A passion for progress

PreK teacher helps children with special needs
By Shelby Harrell Staff Writer | Apr 30, 2014
Photo by: Shelby Harrell Kathy Swanger, a special needs prekindergarten teacher at Central Elementary School, interacts with autistic twins Christopher and Caleb Neal during recess.

For prekindergarten teacher Kathy Swanger, the best feeling in the world is to see a child smile when they learn something for the first time.

"It never gets old to see that expression on their face when they learn a new concept," Swanger said about her 4 and 5-year-old students at Central Elementary School. "This age group is just so much fun."

Her passion for working with young, developing children is what led her to the front of a special needs classroom at CES. Swanger also works with teaching assistants Melanie Ashe and Susan Breece.

While applying her patience and enthusiasm for learning, Swanger works with students who struggle with speech, have disabilities or who need occupational therapy.

This year, Swanger was introduced to Caleb and Christopher Neal, two identical twins who were diagnosed with severe autism when they were 2. Autism is a mental condition characterized by difficulty in communicating and forming relationships with other people and in using language and abstract concepts.

When Swanger first met the twins at age 4, they were not talking and could not sit still. After several weeks in Swanger's class, Caleb and Christopher's behaviors were transformed. Today, Caleb and Christopher can be seen sitting down in class, playing with puzzles and reading books quietly — something that never happened before the two were enrolled in school.

"You almost can't even tell they have it," said Emma English, the twins' grandmother who visits the classroom often. "In a month, I saw a difference. (The teachers) are so patient with them. On their second day here, I came and saw the boys walking around and being still and not jumping up and down."

Swanger said she was pleased with the progress the twins have made this year. Caleb and Christopher are the only autistic students in her class.

"You just have to figure out their little personalities," Swanger said. "That's true for all of them."

Swanger helps students learn good behavior, manners, and potty training while also teaching them their letters, numbers and colors. After the past year in prekindergarten, Caleb knows the alphabet and can name 30 out of all 50 states and Christopher is also learning quickly.

"You would not believe all the progress they've made since the beginning of school," Swanger said about the twins. "They're doing so wonderfully well."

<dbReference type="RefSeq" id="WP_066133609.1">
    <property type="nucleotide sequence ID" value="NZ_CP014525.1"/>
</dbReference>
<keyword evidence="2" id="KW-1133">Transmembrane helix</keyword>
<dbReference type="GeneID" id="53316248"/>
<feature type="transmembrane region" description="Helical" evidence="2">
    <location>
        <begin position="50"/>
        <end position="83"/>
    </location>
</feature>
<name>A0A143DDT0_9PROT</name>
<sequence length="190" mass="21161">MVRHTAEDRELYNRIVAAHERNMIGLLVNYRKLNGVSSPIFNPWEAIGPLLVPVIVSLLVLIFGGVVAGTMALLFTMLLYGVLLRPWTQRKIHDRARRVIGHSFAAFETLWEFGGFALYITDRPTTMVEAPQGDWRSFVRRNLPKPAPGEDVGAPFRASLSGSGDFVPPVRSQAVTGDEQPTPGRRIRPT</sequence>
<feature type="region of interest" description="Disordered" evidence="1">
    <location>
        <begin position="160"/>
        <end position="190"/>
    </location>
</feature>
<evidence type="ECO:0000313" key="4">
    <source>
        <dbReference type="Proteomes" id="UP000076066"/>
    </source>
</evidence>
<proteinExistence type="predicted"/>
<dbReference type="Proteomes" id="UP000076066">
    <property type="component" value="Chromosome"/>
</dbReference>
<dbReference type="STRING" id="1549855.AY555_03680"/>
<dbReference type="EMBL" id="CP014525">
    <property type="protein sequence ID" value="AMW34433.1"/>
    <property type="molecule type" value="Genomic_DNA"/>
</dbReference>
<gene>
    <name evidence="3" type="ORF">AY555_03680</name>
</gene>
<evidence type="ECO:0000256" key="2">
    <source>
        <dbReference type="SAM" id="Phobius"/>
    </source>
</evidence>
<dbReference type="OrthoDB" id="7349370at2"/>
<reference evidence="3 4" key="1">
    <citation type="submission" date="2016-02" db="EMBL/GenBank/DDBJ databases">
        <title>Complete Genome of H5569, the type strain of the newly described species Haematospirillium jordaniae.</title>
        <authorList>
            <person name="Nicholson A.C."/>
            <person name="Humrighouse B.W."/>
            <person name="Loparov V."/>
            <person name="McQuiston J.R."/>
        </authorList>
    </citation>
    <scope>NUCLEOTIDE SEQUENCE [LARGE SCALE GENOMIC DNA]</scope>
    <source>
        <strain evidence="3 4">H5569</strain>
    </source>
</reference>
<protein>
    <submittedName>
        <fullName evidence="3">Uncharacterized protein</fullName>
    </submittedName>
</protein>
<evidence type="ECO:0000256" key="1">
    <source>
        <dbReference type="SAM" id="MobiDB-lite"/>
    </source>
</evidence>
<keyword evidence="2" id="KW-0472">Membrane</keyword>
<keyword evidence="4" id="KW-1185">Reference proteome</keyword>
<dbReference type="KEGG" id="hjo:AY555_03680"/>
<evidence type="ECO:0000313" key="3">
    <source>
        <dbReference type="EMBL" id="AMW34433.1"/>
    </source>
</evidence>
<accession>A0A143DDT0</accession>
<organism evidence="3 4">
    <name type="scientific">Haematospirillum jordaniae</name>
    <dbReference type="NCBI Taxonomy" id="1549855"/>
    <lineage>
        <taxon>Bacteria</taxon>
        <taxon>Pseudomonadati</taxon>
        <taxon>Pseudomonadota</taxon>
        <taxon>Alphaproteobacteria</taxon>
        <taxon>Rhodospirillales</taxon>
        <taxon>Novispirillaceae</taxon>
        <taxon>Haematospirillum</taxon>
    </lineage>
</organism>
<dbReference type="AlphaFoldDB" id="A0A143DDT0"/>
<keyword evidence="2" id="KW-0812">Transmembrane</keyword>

Aside from the rewarding feelings that come from teaching, Swanger also loves how active her students are.

"They keep us on our toes and keep us moving," Swanger said. "I like to be moving, so I know where they're coming from. It's not like another classroom where you just sit at a desk. There's no teacher desk in here."

The key to helping her students, Swanger said, was figuring out a teaching strategy that worked for each of them. Swanger has been teaching since 1979, and has a two-year degree in early childhood education from Southwestern Community College and a  birth-kindergarten degree from Western Carolina University.

"You start with one (strategy) and keep going until you find a strategy that works," she said, adding that in the past she had comforted students by giving them a special cushion to sit on or a special chair."It's all a matter of finding the right one for them — and that goes back to just knowing your children."

For the twins, Swanger has made the most progress with them by using a picture schedule — a poster that displays small photos of daily activities. Because autistic children are strong visual learners, the visual representation placed in sequence has helped the twins learn to perform daily tasks.

"We use the pictures to show them what they'll be doing during the day," Swanger said. "It will show a picture of a group, of breakfast, or lunch or outside time or a nap — it's just things they normally do every day in order."

Swanger admits that teaching students with behavioral problems could sometimes be a challenge, but she said it's a challenge she enjoys.

"At this age, they're wanting to learn and they do such funny things," Swanger said. "Plus they love you no matter what mistakes you make.  ... There's never a dull moment in preK."